(1225) 2ND CORINTHIANS 3- Paul defends his apostleship, he states he needs no letters of approval for them or from them. They are his ‘letter of proof’ written on their hearts. Paul puts more weight on the work of the Spirit in them as a church, than on written letters. I find this interesting; the historic church has been divided over the issue of how much weight should be placed on tradition versus scripture. There is some confusion on the matter; lets clear it up. First, the Catholic Church does not teach that there are 2 words from God, sort of like tradition is one word and the bible is the other. They believe Gods word comes to us in two forms/ways- both scripture and tradition. The Protestant reformers did not totally reject tradition, they are creedal churches! They simply taught that Gods word was the final arbiter in issues of faith and morals. I do find it interesting that Paul put more weight on the ‘fleshly letters’ [the church] than written ones. He also contrasts the Law of Moses [10 commandments] with the New Covenant in Jesus Blood. He says if the glory of the old law, which was fading away, was so strong that Moses had to put a veil on his face. Then how much more glorious is the New Law in Christ! Some feel that Paul was saying that Moses veil was covering up the glory on his face that was fading away. When Moses went to get the law, on his return from the mountain his face shown, some feel this glory/shining was beginning to fade and Moses put the veil on so the people wouldn’t see it fading. In context I don’t think this is what Paul was saying. The thing that was fading [passing away] was the law itself [see Hebrews]. Moses was not a vain man; I don’t think he was hiding the fact that the glory was leaving his face. All in all Paul says this New Covenant of Gods grace is much greater than the Old Covenant of condemnation. That in this New Covenant we behold Gods face openly, by the ministry of the Spirit. No more veil, we are changed by the Spirit of God and the work of Jesus. Paul says these two covenants are like comparing apples and oranges; they are in a whole different class.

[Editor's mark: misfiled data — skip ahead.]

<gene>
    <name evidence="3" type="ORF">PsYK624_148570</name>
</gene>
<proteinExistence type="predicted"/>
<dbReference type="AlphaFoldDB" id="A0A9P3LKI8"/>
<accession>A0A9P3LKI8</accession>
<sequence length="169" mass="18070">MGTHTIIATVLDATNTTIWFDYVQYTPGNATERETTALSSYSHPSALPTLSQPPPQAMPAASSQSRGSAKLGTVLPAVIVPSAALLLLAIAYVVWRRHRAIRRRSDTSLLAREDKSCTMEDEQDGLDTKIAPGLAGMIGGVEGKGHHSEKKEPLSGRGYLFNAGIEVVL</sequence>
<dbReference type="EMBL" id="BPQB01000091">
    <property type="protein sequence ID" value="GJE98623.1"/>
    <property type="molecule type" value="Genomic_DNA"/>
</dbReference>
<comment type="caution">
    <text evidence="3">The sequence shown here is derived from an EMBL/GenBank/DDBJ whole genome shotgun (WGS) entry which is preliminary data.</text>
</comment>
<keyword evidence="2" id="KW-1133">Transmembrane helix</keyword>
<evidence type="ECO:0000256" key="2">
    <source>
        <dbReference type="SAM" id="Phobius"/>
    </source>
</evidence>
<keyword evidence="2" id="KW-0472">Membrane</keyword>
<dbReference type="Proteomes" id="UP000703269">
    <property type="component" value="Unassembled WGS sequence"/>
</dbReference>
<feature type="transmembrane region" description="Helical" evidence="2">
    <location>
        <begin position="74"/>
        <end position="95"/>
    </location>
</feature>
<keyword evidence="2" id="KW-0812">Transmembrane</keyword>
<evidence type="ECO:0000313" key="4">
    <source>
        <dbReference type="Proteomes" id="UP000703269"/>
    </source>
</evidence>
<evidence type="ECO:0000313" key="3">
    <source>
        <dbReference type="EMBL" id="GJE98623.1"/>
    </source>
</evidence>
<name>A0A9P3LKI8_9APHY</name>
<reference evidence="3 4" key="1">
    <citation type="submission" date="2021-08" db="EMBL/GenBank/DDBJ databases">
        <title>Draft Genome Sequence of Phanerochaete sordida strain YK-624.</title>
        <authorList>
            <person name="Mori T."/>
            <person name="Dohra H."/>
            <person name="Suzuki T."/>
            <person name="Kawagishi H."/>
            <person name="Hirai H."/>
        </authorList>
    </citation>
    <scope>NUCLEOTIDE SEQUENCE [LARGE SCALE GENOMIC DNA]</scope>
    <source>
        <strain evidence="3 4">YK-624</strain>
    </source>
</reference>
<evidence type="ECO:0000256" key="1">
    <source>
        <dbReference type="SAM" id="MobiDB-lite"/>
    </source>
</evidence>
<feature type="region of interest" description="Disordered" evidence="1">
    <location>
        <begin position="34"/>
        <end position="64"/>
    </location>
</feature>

(1226) 2ND CORINTHIANS 4- In chapter 3 Paul said we are beholding/seeing God in an open way as compared to the old covenant. In this chapter he shows us how we ‘see God’. We see him in his Son. God has chosen to reveal himself to us thru his Son. One of the first Christian councils [after the one at Jerusalem in Acts 15!] was held in the 4th century under the Roman emperor Constantine. The reason was to bring unity to the church on the issue of Christ’s divinity. These councils played political roles as well as theological. After Constantine became emperor he established the great city in the eastern empire called Constantinople. This city [named after him] became both the theological and political seat in the eastern half of the empire. So you had both a religious and political competition going on in the empire. Rome, situated in the west, was feeling like she would lose her position if the eastern half started gaining too much influence. So you had differing reasons for these councils. But you also had sincere men who held to various beliefs at the time. The bishop Arius came to teach that Jesus was the Son of God, but not God himself. This created a stir in the empire and Constantine called a council to settle the question. The debates went forth, both views were discussed and classic Orthodoxy came down on the side of Jesus being God. Now, there would be more councils dealing with Gods nature and Christ’s role, but this was a defining moment in Christian history. The church [and the scriptures] teach that God became man [incarnation] and thru Jesus we ‘see God’. Paul also relates the many sufferings and trials he was going thru. He says he tastes death and bears in his body the death of Jesus. He simply does not give a picture of the Christian life that is common in today’s world. Many believers are taught that these types of difficulties and sufferings are a result of their lack of faith, or their inability to rightfully ‘access their covenant rights’. Paul refutes this doctrine strongly. Paul has already mentioned those who ‘peddle Gods word’ or who twist the scriptures for their own benefit. It always amazes me to see well meaning believers/teachers go thru the entire corpus of the New Testament and never see these things. It’s so easy for preachers/teachers to read the scriptures with blinders on. Here Paul taught that the many sufferings [both physical and spiritual] were an honorable thing, they were his way of sharing in the sufferings and death of Christ. They were ‘death in him, but life in you’ he saw his difficulties thru a redemptive lens. He says the present sufferings are not worthy to be compared with the glory that is to be revealed in us. The first verse of this chapter says seeing we have received this great ministry, we don’t faint. I like Eugene Petersons Message version, he says ‘just because times get hard, we don’t throw up our hands and walk off the job’ I like that.